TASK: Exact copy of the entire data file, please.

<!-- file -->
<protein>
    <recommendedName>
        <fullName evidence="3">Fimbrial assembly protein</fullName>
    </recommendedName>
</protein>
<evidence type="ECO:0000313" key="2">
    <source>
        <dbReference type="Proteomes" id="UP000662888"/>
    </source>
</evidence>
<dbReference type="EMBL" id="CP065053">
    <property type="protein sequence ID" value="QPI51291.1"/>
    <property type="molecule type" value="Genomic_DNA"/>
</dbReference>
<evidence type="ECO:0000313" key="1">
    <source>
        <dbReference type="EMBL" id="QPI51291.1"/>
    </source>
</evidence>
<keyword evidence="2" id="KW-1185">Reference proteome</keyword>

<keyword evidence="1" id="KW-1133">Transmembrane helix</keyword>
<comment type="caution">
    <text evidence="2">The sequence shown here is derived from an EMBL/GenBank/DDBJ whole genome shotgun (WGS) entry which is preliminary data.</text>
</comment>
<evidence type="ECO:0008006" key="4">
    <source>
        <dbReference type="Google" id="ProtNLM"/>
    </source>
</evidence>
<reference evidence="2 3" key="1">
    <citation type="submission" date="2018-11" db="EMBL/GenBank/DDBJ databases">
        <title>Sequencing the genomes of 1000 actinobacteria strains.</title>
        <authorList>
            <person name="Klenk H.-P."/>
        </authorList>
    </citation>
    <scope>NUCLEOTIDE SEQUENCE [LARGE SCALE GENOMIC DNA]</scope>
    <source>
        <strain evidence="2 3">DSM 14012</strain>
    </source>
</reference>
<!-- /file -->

<protein>
    <recommendedName>
        <fullName evidence="3">Fimbrial assembly protein</fullName>
    </recommendedName>
</protein>
<evidence type="ECO:0000313" key="2">
    <source>
        <dbReference type="Proteomes" id="UP000662888"/>
    </source>
</evidence>
<dbReference type="EMBL" id="CP065053">
    <property type="protein sequence ID" value="QPI51291.1"/>
    <property type="molecule type" value="Genomic_DNA"/>
</dbReference>
<evidence type="ECO:0000313" key="1">
    <source>
        <dbReference type="EMBL" id="QPI51291.1"/>
    </source>
</evidence>
<keyword evidence="2" id="KW-1185">Reference proteome</keyword>

<keyword evidence="1" id="KW-1133">Transmembrane helix</keyword>
<comment type="caution">
    <text evidence="2">The sequence shown here is derived from an EMBL/GenBank/DDBJ whole genome shotgun (WGS) entry which is preliminary data.</text>
</comment>
<evidence type="ECO:0008006" key="4">
    <source>
        <dbReference type="Google" id="ProtNLM"/>
    </source>
</evidence>
<reference evidence="2 3" key="1">
    <citation type="submission" date="2018-11" db="EMBL/GenBank/DDBJ databases">
        <title>Sequencing the genomes of 1000 actinobacteria strains.</title>
        <authorList>
            <person name="Klenk H.-P."/>
        </authorList>
    </citation>
    <scope>NUCLEOTIDE SEQUENCE [LARGE SCALE GENOMIC DNA]</scope>
    <source>
        <strain evidence="2 3">DSM 14012</strain>
    </source>
</reference>